3 Kicking with the Toe or the Heel is Prohibited
Our top three are the biggest head scratchers you'll ever see in a wrestling rule book, because the top three moves in this list are generally what some of the biggest stars in our favorite sport have in their basic arsenals. First up, kicks are prohibited, so say goodbye to Booker T's Harlem Hangover Ax Kick. Every single wrestler Daniel Bryan has kicked in the mush should file a complaint and a petition to have his victories rescinded. Say goodbye to pretty much all of Rob Van Dam's non-aerial moves.
2 Karate Thrusts and Kicks Are Prohibited
Did you know that the Superkick innovated by Gentleman Chris Adams and popularized by Shawn Michaels is super illegal. The Funking Conservatory guidelines say, "The use of karate or kung-fu thrusts or kicks is prohibited. Certain non-lethal judo moves, which may resemble these prohibited maneuvers, are allowed. Referees are expected to exercise extreme care in differentiating between legal and non-legal martial arts tactics." Ricky Steamboats world famous chops, along with the Deadman's old school thrusts to the throat should have cost these men quite a few matches. Clearly the referees were ok with the fans screaming "Woooo!" every time the Nature Boy landed a chop, so his were allowed.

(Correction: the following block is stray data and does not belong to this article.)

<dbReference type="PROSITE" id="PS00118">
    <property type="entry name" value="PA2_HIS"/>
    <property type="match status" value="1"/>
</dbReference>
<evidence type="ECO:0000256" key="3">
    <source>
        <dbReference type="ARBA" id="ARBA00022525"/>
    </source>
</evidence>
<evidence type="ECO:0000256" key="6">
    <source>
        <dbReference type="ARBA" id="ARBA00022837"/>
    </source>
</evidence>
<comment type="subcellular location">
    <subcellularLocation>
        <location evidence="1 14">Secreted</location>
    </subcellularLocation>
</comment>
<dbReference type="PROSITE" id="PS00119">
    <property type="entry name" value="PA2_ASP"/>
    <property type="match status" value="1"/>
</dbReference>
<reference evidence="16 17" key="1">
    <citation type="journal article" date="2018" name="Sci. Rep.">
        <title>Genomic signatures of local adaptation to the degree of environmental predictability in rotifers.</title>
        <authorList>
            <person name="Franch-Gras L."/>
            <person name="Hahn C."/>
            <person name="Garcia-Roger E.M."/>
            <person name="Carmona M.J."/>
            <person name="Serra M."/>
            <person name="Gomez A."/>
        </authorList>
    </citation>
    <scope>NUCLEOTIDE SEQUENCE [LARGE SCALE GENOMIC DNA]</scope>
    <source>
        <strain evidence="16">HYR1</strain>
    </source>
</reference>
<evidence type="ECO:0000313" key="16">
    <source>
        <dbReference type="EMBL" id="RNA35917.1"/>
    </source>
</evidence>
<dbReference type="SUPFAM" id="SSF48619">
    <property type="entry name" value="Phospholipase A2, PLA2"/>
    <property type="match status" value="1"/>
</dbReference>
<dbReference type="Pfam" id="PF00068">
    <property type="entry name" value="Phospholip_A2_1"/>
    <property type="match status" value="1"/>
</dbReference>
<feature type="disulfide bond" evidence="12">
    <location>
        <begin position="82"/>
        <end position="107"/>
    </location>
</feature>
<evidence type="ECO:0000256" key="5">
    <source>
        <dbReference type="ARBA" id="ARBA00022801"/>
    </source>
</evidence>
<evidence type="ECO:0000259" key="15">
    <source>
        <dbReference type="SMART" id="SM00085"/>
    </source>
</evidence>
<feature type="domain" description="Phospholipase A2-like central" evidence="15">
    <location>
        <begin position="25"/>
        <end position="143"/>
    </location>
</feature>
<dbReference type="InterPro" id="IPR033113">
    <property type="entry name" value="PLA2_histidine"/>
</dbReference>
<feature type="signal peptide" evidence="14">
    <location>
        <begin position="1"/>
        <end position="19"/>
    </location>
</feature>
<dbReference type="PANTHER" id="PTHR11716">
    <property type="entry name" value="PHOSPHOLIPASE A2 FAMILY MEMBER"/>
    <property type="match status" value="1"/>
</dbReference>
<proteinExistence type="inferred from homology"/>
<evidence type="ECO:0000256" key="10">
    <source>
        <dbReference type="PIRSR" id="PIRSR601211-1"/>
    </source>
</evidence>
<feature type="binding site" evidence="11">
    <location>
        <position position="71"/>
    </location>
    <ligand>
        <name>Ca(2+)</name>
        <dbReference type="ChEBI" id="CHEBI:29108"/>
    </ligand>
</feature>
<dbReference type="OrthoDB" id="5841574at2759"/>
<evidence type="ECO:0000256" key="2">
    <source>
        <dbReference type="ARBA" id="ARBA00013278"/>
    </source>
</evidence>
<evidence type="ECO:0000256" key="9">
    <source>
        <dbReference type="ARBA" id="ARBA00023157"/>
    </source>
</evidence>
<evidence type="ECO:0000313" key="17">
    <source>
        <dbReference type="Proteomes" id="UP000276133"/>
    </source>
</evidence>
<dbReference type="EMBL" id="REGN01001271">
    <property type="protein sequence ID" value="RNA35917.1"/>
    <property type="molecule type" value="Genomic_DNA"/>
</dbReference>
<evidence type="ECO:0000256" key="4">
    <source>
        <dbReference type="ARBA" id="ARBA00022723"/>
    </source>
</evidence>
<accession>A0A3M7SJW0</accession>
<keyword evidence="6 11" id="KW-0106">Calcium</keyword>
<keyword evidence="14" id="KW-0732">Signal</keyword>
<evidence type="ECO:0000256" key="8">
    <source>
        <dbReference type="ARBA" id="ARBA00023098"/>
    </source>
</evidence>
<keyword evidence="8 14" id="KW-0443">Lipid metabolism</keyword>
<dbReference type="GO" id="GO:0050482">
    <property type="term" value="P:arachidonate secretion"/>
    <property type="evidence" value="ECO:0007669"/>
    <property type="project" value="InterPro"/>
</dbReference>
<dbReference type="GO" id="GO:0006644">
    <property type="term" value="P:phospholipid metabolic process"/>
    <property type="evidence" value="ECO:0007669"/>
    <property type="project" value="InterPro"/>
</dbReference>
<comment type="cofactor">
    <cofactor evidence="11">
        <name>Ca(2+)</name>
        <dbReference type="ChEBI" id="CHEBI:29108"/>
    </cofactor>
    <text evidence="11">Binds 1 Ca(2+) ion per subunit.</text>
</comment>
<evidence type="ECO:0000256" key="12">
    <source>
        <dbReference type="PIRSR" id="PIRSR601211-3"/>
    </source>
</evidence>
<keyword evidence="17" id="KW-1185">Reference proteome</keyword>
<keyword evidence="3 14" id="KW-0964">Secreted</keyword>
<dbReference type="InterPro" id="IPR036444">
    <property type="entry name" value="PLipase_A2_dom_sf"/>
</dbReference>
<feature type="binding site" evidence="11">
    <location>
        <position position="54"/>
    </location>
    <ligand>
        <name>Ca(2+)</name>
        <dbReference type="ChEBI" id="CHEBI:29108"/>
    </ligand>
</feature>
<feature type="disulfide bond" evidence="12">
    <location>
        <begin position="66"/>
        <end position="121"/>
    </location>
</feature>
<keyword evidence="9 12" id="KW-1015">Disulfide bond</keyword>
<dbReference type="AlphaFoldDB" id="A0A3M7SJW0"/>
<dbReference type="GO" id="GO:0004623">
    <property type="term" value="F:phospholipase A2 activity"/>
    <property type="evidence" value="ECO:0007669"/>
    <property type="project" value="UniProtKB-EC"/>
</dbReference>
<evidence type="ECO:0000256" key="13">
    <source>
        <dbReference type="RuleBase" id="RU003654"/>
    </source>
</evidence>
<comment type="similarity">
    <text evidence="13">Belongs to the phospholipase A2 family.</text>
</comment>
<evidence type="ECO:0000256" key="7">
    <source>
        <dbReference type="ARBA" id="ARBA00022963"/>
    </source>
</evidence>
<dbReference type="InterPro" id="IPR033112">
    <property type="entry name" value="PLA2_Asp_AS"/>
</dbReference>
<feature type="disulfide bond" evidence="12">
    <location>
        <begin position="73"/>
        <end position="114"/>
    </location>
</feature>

1 No Closed Fists
A long time ago professional wrestling did its best to make people believe that what the men doing in the ring was real, so therefore a closed fist to the face would just be very unsportsmanlike. That plus the notion that if these men were constantly hitting each other in the face with no blood spurting out of their noses, or welts popping out of their foreheads is slightly unrealistic. But realism be damned, we fans love when our heroes throw down in a good old fashioned slug fest. How cool was it to see Brock and 'Taker both sit up, laugh in each other's faces and start trading meathooks around. Plus, there's a certain section of the WWE Universe that very much enjoys a You Can't See Me Five Knuckle Shuffle.